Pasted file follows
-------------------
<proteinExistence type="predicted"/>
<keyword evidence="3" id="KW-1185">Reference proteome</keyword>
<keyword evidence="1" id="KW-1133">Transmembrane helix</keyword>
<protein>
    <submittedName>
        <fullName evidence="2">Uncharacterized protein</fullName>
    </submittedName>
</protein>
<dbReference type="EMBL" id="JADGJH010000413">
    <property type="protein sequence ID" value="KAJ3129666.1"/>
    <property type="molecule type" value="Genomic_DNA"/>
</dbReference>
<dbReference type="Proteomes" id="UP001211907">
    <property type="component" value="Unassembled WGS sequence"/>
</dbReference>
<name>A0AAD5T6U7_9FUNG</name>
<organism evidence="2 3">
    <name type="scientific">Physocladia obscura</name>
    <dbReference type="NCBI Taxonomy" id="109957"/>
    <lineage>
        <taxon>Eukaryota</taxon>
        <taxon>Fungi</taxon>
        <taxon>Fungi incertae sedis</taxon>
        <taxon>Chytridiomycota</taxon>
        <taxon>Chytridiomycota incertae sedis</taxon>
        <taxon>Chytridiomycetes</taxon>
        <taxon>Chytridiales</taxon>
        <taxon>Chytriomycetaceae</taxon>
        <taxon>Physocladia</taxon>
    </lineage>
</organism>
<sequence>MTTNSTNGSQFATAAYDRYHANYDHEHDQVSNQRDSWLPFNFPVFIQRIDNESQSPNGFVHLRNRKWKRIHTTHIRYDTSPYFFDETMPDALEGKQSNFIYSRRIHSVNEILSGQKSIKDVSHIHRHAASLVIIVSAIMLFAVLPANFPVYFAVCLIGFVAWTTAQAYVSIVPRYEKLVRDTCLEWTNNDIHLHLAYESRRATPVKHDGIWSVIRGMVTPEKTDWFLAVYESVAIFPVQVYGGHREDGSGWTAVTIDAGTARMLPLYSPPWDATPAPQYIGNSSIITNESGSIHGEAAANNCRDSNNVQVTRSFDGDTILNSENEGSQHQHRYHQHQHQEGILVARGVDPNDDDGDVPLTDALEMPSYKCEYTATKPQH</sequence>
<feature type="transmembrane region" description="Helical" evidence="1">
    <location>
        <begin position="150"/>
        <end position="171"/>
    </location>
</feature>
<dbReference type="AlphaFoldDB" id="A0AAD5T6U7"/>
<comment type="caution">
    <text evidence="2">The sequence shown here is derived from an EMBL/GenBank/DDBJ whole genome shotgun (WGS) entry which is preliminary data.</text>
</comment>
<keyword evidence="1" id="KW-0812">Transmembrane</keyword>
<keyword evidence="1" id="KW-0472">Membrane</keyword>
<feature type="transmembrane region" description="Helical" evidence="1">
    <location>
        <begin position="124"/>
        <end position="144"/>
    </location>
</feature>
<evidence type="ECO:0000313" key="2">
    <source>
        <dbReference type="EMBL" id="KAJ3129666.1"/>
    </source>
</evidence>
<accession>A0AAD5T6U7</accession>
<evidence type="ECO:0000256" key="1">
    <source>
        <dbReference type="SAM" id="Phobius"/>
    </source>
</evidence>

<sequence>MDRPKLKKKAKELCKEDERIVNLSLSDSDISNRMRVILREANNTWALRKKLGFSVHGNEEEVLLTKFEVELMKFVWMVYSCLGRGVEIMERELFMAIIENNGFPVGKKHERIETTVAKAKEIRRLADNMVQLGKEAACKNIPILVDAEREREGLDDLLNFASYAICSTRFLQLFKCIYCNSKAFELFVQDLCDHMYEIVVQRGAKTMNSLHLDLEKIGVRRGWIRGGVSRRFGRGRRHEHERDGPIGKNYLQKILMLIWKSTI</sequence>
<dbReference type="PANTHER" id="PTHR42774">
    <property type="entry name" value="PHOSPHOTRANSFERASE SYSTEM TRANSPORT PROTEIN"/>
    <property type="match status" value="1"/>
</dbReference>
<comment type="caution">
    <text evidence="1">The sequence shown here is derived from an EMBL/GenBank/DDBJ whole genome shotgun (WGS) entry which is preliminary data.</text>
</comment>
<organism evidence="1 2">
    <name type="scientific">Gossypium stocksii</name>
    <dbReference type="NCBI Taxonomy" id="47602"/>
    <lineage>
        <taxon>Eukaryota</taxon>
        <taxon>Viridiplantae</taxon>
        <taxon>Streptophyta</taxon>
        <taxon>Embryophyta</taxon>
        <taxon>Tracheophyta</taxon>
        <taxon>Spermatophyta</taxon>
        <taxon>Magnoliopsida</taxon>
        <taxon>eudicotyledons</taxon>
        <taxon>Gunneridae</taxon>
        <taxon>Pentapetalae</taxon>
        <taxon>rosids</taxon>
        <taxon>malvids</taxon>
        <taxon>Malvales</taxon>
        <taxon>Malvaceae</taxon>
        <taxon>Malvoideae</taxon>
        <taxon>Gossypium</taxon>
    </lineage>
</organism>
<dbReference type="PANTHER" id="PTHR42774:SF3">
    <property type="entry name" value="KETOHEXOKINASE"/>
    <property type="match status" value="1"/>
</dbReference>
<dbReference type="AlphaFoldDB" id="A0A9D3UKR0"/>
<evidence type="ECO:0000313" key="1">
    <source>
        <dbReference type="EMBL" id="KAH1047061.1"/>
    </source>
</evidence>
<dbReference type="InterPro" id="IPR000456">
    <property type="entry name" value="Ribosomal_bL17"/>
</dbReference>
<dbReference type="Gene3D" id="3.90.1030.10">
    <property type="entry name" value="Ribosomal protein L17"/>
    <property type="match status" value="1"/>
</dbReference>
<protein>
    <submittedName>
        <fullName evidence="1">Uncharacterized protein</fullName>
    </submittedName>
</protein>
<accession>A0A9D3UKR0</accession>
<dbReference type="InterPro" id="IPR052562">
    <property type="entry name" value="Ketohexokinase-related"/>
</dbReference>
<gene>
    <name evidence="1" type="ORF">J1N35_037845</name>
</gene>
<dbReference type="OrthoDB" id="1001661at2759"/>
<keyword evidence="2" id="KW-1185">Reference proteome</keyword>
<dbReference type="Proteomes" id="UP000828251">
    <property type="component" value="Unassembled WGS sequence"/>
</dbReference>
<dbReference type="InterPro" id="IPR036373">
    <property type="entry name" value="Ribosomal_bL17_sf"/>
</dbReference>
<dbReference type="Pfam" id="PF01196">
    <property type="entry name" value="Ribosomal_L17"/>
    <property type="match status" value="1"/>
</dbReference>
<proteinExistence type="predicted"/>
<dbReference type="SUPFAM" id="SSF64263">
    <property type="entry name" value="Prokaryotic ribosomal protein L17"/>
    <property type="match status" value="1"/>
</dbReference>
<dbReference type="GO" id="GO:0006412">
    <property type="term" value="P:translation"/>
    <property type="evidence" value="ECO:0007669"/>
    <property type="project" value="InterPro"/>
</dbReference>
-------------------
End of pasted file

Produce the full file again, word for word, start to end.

<proteinExistence type="predicted"/>
<keyword evidence="3" id="KW-1185">Reference proteome</keyword>
<keyword evidence="1" id="KW-1133">Transmembrane helix</keyword>
<protein>
    <submittedName>
        <fullName evidence="2">Uncharacterized protein</fullName>
    </submittedName>
</protein>
<dbReference type="EMBL" id="JADGJH010000413">
    <property type="protein sequence ID" value="KAJ3129666.1"/>
    <property type="molecule type" value="Genomic_DNA"/>
</dbReference>
<dbReference type="Proteomes" id="UP001211907">
    <property type="component" value="Unassembled WGS sequence"/>
</dbReference>
<name>A0AAD5T6U7_9FUNG</name>
<organism evidence="2 3">
    <name type="scientific">Physocladia obscura</name>
    <dbReference type="NCBI Taxonomy" id="109957"/>
    <lineage>
        <taxon>Eukaryota</taxon>
        <taxon>Fungi</taxon>
        <taxon>Fungi incertae sedis</taxon>
        <taxon>Chytridiomycota</taxon>
        <taxon>Chytridiomycota incertae sedis</taxon>
        <taxon>Chytridiomycetes</taxon>
        <taxon>Chytridiales</taxon>
        <taxon>Chytriomycetaceae</taxon>
        <taxon>Physocladia</taxon>
    </lineage>
</organism>
<sequence>MTTNSTNGSQFATAAYDRYHANYDHEHDQVSNQRDSWLPFNFPVFIQRIDNESQSPNGFVHLRNRKWKRIHTTHIRYDTSPYFFDETMPDALEGKQSNFIYSRRIHSVNEILSGQKSIKDVSHIHRHAASLVIIVSAIMLFAVLPANFPVYFAVCLIGFVAWTTAQAYVSIVPRYEKLVRDTCLEWTNNDIHLHLAYESRRATPVKHDGIWSVIRGMVTPEKTDWFLAVYESVAIFPVQVYGGHREDGSGWTAVTIDAGTARMLPLYSPPWDATPAPQYIGNSSIITNESGSIHGEAAANNCRDSNNVQVTRSFDGDTILNSENEGSQHQHRYHQHQHQEGILVARGVDPNDDDGDVPLTDALEMPSYKCEYTATKPQH</sequence>
<feature type="transmembrane region" description="Helical" evidence="1">
    <location>
        <begin position="150"/>
        <end position="171"/>
    </location>
</feature>
<dbReference type="AlphaFoldDB" id="A0AAD5T6U7"/>
<comment type="caution">
    <text evidence="2">The sequence shown here is derived from an EMBL/GenBank/DDBJ whole genome shotgun (WGS) entry which is preliminary data.</text>
</comment>
<keyword evidence="1" id="KW-0812">Transmembrane</keyword>
<keyword evidence="1" id="KW-0472">Membrane</keyword>
<feature type="transmembrane region" description="Helical" evidence="1">
    <location>
        <begin position="124"/>
        <end position="144"/>
    </location>
</feature>
<evidence type="ECO:0000313" key="2">
    <source>
        <dbReference type="EMBL" id="KAJ3129666.1"/>
    </source>
</evidence>
<accession>A0AAD5T6U7</accession>
<evidence type="ECO:0000256" key="1">
    <source>
        <dbReference type="SAM" id="Phobius"/>
    </source>
</evidence>

<sequence>MDRPKLKKKAKELCKEDERIVNLSLSDSDISNRMRVILREANNTWALRKKLGFSVHGNEEEVLLTKFEVELMKFVWMVYSCLGRGVEIMERELFMAIIENNGFPVGKKHERIETTVAKAKEIRRLADNMVQLGKEAACKNIPILVDAEREREGLDDLLNFASYAICSTRFLQLFKCIYCNSKAFELFVQDLCDHMYEIVVQRGAKTMNSLHLDLEKIGVRRGWIRGGVSRRFGRGRRHEHERDGPIGKNYLQKILMLIWKSTI</sequence>
<dbReference type="PANTHER" id="PTHR42774">
    <property type="entry name" value="PHOSPHOTRANSFERASE SYSTEM TRANSPORT PROTEIN"/>
    <property type="match status" value="1"/>
</dbReference>
<comment type="caution">
    <text evidence="1">The sequence shown here is derived from an EMBL/GenBank/DDBJ whole genome shotgun (WGS) entry which is preliminary data.</text>
</comment>
<organism evidence="1 2">
    <name type="scientific">Gossypium stocksii</name>
    <dbReference type="NCBI Taxonomy" id="47602"/>
    <lineage>
        <taxon>Eukaryota</taxon>
        <taxon>Viridiplantae</taxon>
        <taxon>Streptophyta</taxon>
        <taxon>Embryophyta</taxon>
        <taxon>Tracheophyta</taxon>
        <taxon>Spermatophyta</taxon>
        <taxon>Magnoliopsida</taxon>
        <taxon>eudicotyledons</taxon>
        <taxon>Gunneridae</taxon>
        <taxon>Pentapetalae</taxon>
        <taxon>rosids</taxon>
        <taxon>malvids</taxon>
        <taxon>Malvales</taxon>
        <taxon>Malvaceae</taxon>
        <taxon>Malvoideae</taxon>
        <taxon>Gossypium</taxon>
    </lineage>
</organism>
<dbReference type="PANTHER" id="PTHR42774:SF3">
    <property type="entry name" value="KETOHEXOKINASE"/>
    <property type="match status" value="1"/>
</dbReference>
<dbReference type="AlphaFoldDB" id="A0A9D3UKR0"/>
<evidence type="ECO:0000313" key="1">
    <source>
        <dbReference type="EMBL" id="KAH1047061.1"/>
    </source>
</evidence>
<dbReference type="InterPro" id="IPR000456">
    <property type="entry name" value="Ribosomal_bL17"/>
</dbReference>
<dbReference type="Gene3D" id="3.90.1030.10">
    <property type="entry name" value="Ribosomal protein L17"/>
    <property type="match status" value="1"/>
</dbReference>
<protein>
    <submittedName>
        <fullName evidence="1">Uncharacterized protein</fullName>
    </submittedName>
</protein>
<accession>A0A9D3UKR0</accession>
<dbReference type="InterPro" id="IPR052562">
    <property type="entry name" value="Ketohexokinase-related"/>
</dbReference>
<gene>
    <name evidence="1" type="ORF">J1N35_037845</name>
</gene>
<dbReference type="OrthoDB" id="1001661at2759"/>
<keyword evidence="2" id="KW-1185">Reference proteome</keyword>
<dbReference type="Proteomes" id="UP000828251">
    <property type="component" value="Unassembled WGS sequence"/>
</dbReference>
<dbReference type="InterPro" id="IPR036373">
    <property type="entry name" value="Ribosomal_bL17_sf"/>
</dbReference>
<dbReference type="Pfam" id="PF01196">
    <property type="entry name" value="Ribosomal_L17"/>
    <property type="match status" value="1"/>
</dbReference>
<proteinExistence type="predicted"/>
<dbReference type="SUPFAM" id="SSF64263">
    <property type="entry name" value="Prokaryotic ribosomal protein L17"/>
    <property type="match status" value="1"/>
</dbReference>
<dbReference type="GO" id="GO:0006412">
    <property type="term" value="P:translation"/>
    <property type="evidence" value="ECO:0007669"/>
    <property type="project" value="InterPro"/>
</dbReference>